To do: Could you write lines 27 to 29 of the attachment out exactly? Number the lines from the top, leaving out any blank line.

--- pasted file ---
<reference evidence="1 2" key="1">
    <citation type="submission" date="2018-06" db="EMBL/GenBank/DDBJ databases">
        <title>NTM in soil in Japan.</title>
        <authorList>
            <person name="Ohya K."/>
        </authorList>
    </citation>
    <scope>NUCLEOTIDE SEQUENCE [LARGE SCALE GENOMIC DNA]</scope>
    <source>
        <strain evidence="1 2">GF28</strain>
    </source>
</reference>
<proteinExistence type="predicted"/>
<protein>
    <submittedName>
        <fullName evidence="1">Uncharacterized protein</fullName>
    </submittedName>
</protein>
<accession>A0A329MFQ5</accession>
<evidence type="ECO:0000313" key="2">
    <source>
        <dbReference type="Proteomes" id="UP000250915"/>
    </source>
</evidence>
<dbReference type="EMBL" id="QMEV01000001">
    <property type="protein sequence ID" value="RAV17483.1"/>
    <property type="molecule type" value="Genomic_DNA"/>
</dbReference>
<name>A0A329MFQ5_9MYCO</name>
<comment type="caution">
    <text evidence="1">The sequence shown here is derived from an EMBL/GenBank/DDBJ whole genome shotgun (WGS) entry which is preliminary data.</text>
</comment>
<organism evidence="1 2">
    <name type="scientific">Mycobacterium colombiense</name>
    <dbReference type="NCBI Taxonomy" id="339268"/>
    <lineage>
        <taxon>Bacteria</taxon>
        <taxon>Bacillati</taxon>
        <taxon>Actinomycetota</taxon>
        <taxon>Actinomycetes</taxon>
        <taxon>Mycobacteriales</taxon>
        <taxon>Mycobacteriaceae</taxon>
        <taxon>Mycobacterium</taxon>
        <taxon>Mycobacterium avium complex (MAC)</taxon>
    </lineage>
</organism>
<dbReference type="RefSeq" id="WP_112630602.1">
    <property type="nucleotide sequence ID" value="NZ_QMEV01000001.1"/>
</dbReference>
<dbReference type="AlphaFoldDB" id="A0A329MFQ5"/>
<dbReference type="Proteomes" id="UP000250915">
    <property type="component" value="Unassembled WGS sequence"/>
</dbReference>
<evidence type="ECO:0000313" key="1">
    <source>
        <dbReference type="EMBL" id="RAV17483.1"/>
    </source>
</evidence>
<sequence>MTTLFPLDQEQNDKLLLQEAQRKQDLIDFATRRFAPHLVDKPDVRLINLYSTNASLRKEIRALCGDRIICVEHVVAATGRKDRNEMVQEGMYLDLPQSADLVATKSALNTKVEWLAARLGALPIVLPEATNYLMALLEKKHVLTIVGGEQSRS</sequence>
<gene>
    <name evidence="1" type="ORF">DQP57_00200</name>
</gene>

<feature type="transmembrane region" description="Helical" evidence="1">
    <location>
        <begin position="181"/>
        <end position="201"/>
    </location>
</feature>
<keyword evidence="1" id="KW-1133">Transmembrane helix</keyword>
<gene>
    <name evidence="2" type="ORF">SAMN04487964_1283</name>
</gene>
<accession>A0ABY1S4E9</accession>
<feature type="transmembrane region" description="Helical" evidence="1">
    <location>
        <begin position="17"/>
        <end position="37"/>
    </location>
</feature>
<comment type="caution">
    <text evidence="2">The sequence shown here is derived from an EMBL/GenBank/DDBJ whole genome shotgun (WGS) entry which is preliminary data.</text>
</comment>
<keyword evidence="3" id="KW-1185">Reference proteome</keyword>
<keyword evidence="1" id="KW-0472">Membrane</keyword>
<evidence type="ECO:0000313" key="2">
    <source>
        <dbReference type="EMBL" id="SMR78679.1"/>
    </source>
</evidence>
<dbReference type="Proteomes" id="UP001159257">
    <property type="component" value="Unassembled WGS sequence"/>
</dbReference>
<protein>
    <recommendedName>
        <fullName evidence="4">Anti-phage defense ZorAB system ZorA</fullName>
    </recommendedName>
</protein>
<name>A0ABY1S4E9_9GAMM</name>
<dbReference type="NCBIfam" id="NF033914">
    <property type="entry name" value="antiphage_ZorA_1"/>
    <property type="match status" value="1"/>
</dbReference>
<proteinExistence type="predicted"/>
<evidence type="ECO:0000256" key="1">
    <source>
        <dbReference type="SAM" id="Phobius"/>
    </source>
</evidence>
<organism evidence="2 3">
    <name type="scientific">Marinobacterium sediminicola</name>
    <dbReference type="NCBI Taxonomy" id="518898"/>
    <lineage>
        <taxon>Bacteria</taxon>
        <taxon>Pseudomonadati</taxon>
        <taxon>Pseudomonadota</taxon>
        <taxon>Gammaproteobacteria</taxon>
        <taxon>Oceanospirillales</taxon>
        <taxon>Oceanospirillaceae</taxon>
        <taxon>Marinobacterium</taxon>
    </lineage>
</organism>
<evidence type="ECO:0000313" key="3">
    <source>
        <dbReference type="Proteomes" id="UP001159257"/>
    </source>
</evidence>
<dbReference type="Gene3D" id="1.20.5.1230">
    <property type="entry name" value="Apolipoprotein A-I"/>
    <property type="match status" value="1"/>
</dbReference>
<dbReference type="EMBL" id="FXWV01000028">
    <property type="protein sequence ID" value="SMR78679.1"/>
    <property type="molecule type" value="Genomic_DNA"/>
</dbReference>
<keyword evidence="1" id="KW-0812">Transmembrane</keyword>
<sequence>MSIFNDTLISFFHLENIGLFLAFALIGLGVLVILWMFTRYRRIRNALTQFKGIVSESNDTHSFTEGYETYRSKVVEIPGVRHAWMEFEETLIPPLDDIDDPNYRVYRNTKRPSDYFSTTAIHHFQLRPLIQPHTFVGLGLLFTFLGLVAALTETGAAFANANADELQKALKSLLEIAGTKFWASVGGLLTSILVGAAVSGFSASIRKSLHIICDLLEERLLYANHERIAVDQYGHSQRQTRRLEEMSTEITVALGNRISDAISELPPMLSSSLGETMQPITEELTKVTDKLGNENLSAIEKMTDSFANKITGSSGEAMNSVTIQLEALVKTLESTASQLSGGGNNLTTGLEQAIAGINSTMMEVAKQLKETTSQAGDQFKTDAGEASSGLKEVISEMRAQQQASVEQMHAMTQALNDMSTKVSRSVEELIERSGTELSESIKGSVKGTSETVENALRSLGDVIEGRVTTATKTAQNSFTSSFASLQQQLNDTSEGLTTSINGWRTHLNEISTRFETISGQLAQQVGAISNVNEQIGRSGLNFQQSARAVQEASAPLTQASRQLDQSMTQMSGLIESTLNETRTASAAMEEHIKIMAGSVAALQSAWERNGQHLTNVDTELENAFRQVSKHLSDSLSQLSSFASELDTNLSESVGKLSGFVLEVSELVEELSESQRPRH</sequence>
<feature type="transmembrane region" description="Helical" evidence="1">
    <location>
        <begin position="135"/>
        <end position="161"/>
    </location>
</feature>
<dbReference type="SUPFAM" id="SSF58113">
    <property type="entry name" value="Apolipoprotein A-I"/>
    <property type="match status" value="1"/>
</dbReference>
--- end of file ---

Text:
    <property type="molecule type" value="Genomic_DNA"/>
</dbReference>
<name>A0A329MFQ5_9MYCO</name>